April 9, 1865: On this day, Lee surrendered to Grant at Appomattox Courthouse, effectively ending the American Civil War.
I say effectively, because this War, like so many others, was not so neatly concluded.
April 14, 1865: President Lincoln was assassinated.
May 9, 1865: Lincoln’s successor, Andrew Johnson, declared the insurrection had ended.
May 10, 1865: Confederate president Jefferson Davis was captured. While being held for two years under harsh conditions, he was indicted for treason, but eventually released. He was never tried, much less convicted, and died of bronchitis and malaria in 1889.
June 6, 1865: Guerrilla leader William Quantrill was killed by Union troops in Spencer County, KY (just miles from my childhood home); this was the last official military engagement east of the Mississippi.
June 23, 1865: The last Confederate General surrendered his forces.
November 6, 1865: The CSS Shenandoah, the last Confederate ship active in the conflict, surrendered to British authorities in Liverpool, England.
August 20, 1866: After finally suppressing resistance in holdout Texas, Johnson issued a proclamation declaring the “insurrection is at an end and peace, order, tranquility, and civil authority now exist” in the United States.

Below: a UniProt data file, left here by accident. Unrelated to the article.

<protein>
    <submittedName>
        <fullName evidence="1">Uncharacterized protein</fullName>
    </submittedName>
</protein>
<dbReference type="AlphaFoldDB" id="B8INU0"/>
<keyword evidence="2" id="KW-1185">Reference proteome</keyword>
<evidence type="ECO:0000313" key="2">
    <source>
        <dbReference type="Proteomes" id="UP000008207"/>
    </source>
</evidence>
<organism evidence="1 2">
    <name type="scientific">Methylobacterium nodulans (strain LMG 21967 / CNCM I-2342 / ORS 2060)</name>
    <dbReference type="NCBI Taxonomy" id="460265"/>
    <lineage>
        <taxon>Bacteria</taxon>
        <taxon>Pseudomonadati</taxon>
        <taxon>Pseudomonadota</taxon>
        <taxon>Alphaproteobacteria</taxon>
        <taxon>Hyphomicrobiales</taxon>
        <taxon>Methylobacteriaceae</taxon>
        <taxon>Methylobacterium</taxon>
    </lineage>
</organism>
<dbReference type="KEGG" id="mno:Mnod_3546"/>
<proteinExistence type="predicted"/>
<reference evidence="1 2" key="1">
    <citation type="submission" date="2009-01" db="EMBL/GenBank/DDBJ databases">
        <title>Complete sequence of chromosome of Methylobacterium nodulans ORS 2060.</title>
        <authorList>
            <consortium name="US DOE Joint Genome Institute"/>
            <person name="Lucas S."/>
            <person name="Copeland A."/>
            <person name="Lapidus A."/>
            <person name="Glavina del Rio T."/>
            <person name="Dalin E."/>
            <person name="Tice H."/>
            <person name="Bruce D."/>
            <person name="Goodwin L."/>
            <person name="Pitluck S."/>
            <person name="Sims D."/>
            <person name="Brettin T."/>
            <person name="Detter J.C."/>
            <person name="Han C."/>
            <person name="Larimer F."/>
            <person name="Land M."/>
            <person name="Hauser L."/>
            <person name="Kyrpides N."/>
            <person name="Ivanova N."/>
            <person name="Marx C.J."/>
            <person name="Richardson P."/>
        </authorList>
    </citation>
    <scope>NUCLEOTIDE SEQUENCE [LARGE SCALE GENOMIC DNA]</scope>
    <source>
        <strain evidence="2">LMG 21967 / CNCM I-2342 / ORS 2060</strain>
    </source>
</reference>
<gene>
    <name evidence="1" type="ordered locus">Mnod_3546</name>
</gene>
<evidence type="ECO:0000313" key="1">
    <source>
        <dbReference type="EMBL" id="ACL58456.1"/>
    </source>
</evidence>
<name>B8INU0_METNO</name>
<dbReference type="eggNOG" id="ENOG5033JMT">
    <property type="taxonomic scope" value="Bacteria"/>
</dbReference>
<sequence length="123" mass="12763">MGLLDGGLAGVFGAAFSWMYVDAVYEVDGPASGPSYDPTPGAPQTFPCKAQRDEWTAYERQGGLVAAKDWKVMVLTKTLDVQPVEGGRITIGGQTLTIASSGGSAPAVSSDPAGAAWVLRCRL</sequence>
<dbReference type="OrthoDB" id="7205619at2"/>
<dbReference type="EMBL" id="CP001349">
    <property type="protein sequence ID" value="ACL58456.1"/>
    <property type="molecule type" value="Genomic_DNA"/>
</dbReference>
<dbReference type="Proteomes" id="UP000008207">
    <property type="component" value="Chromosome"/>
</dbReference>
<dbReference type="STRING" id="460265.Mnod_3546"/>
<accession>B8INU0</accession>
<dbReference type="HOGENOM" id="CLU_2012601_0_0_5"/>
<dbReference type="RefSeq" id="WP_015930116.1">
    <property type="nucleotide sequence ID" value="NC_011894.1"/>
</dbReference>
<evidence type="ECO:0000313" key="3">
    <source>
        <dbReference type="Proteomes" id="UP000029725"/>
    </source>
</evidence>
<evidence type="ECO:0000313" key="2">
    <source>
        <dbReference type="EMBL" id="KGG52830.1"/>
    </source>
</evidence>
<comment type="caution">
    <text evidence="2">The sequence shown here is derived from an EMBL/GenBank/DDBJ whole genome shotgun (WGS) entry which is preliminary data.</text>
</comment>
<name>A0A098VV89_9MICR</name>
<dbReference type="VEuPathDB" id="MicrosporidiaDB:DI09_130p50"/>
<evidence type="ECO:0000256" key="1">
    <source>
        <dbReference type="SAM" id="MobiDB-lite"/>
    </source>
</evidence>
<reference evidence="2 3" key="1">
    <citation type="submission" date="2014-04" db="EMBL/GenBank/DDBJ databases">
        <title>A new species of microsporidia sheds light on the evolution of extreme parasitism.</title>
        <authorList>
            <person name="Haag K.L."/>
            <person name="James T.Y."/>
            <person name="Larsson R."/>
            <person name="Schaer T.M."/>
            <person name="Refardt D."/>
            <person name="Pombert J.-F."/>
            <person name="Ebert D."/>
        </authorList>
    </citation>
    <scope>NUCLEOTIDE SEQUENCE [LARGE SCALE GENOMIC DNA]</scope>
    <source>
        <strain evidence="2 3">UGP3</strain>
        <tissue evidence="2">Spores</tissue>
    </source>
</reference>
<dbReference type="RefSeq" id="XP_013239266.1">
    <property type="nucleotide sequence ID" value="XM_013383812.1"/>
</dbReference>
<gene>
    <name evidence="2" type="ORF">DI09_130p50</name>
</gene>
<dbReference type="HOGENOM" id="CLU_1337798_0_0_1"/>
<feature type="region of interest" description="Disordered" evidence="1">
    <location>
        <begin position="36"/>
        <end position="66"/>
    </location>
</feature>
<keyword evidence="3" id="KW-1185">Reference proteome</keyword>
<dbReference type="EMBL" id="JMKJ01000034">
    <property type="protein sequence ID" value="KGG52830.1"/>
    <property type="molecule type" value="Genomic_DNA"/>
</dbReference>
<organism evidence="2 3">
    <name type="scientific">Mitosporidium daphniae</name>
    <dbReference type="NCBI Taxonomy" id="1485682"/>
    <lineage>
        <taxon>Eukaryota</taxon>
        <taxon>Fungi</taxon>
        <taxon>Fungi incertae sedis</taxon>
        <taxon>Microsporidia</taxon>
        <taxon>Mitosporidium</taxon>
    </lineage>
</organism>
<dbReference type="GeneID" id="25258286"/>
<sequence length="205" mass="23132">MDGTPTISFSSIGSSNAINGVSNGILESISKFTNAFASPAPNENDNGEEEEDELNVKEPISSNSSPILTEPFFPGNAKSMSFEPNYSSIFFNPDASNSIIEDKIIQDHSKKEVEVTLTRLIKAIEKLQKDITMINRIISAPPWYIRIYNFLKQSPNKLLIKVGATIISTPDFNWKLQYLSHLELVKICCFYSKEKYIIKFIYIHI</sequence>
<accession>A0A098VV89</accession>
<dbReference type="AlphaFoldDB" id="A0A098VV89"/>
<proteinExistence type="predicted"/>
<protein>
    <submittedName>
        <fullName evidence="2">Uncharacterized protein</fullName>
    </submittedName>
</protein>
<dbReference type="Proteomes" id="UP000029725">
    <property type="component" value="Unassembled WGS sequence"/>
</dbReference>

March 31, 1877: Reconstruction ended with the infamous Compromise of 1877, which included final withdrawal of US troops from former Confederate territory and the white South given free rein in their dealings with black citizens. There followed an era of white-supremacy-fueled terror, Jim Crow segregation, and suppression of civil rights of African-Americans that continues, with powerful echoes, to this day.
May 31, 2020: Irene Triplett died at the age of 90. Because her father (who died when she was eight) fought in the War, she was eligible to receive his Civil War pension–$73.13 monthly from the Veterans Administration. That’s right: the US government was still actively paying for the Civil War 155 years after it officially “ended.”
[Originally posted on Facebook.]